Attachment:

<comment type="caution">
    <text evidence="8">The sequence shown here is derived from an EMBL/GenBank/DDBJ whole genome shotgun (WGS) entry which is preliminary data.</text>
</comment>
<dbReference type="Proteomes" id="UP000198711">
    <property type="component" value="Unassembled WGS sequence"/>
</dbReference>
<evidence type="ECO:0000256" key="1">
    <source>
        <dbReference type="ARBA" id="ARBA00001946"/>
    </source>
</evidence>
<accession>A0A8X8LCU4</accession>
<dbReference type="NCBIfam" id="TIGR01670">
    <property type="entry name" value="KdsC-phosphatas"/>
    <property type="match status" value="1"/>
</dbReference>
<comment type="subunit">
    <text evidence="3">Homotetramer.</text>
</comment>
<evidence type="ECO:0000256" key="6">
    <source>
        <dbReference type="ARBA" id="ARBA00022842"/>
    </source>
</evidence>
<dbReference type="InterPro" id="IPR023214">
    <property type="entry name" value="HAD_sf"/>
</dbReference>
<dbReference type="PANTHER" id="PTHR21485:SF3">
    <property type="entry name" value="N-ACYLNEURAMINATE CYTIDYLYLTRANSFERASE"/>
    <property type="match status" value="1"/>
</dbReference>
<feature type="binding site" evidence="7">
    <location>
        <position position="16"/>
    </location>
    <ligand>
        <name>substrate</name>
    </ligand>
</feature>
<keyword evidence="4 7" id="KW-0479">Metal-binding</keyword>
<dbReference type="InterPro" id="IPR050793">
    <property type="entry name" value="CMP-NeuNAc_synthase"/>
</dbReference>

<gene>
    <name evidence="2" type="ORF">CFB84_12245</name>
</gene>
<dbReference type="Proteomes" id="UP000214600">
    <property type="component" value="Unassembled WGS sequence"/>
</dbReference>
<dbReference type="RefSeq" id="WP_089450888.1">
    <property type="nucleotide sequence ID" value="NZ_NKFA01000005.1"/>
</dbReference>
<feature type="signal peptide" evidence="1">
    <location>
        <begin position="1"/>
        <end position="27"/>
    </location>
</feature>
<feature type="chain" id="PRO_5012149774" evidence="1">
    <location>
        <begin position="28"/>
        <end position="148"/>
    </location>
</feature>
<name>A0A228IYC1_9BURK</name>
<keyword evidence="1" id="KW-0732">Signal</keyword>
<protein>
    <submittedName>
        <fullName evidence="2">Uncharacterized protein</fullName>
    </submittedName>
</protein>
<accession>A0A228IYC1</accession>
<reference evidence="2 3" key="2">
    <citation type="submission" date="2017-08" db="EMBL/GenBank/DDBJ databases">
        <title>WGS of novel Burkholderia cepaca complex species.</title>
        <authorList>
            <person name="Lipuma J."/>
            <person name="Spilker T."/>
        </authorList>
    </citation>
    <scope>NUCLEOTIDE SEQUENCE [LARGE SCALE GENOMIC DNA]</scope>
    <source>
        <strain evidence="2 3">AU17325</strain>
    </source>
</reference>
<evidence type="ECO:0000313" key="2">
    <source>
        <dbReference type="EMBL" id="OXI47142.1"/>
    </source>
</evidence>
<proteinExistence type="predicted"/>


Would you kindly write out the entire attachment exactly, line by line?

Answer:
<comment type="caution">
    <text evidence="8">The sequence shown here is derived from an EMBL/GenBank/DDBJ whole genome shotgun (WGS) entry which is preliminary data.</text>
</comment>
<dbReference type="Proteomes" id="UP000198711">
    <property type="component" value="Unassembled WGS sequence"/>
</dbReference>
<evidence type="ECO:0000256" key="1">
    <source>
        <dbReference type="ARBA" id="ARBA00001946"/>
    </source>
</evidence>
<accession>A0A8X8LCU4</accession>
<dbReference type="NCBIfam" id="TIGR01670">
    <property type="entry name" value="KdsC-phosphatas"/>
    <property type="match status" value="1"/>
</dbReference>
<comment type="subunit">
    <text evidence="3">Homotetramer.</text>
</comment>
<evidence type="ECO:0000256" key="6">
    <source>
        <dbReference type="ARBA" id="ARBA00022842"/>
    </source>
</evidence>
<dbReference type="InterPro" id="IPR023214">
    <property type="entry name" value="HAD_sf"/>
</dbReference>
<dbReference type="PANTHER" id="PTHR21485:SF3">
    <property type="entry name" value="N-ACYLNEURAMINATE CYTIDYLYLTRANSFERASE"/>
    <property type="match status" value="1"/>
</dbReference>
<feature type="binding site" evidence="7">
    <location>
        <position position="16"/>
    </location>
    <ligand>
        <name>substrate</name>
    </ligand>
</feature>
<keyword evidence="4 7" id="KW-0479">Metal-binding</keyword>
<dbReference type="InterPro" id="IPR050793">
    <property type="entry name" value="CMP-NeuNAc_synthase"/>
</dbReference>

<gene>
    <name evidence="2" type="ORF">CFB84_12245</name>
</gene>
<dbReference type="Proteomes" id="UP000214600">
    <property type="component" value="Unassembled WGS sequence"/>
</dbReference>
<dbReference type="RefSeq" id="WP_089450888.1">
    <property type="nucleotide sequence ID" value="NZ_NKFA01000005.1"/>
</dbReference>
<feature type="signal peptide" evidence="1">
    <location>
        <begin position="1"/>
        <end position="27"/>
    </location>
</feature>
<feature type="chain" id="PRO_5012149774" evidence="1">
    <location>
        <begin position="28"/>
        <end position="148"/>
    </location>
</feature>
<name>A0A228IYC1_9BURK</name>
<keyword evidence="1" id="KW-0732">Signal</keyword>
<protein>
    <submittedName>
        <fullName evidence="2">Uncharacterized protein</fullName>
    </submittedName>
</protein>
<accession>A0A228IYC1</accession>
<reference evidence="2 3" key="2">
    <citation type="submission" date="2017-08" db="EMBL/GenBank/DDBJ databases">
        <title>WGS of novel Burkholderia cepaca complex species.</title>
        <authorList>
            <person name="Lipuma J."/>
            <person name="Spilker T."/>
        </authorList>
    </citation>
    <scope>NUCLEOTIDE SEQUENCE [LARGE SCALE GENOMIC DNA]</scope>
    <source>
        <strain evidence="2 3">AU17325</strain>
    </source>
</reference>
<evidence type="ECO:0000313" key="2">
    <source>
        <dbReference type="EMBL" id="OXI47142.1"/>
    </source>
</evidence>
<proteinExistence type="predicted"/>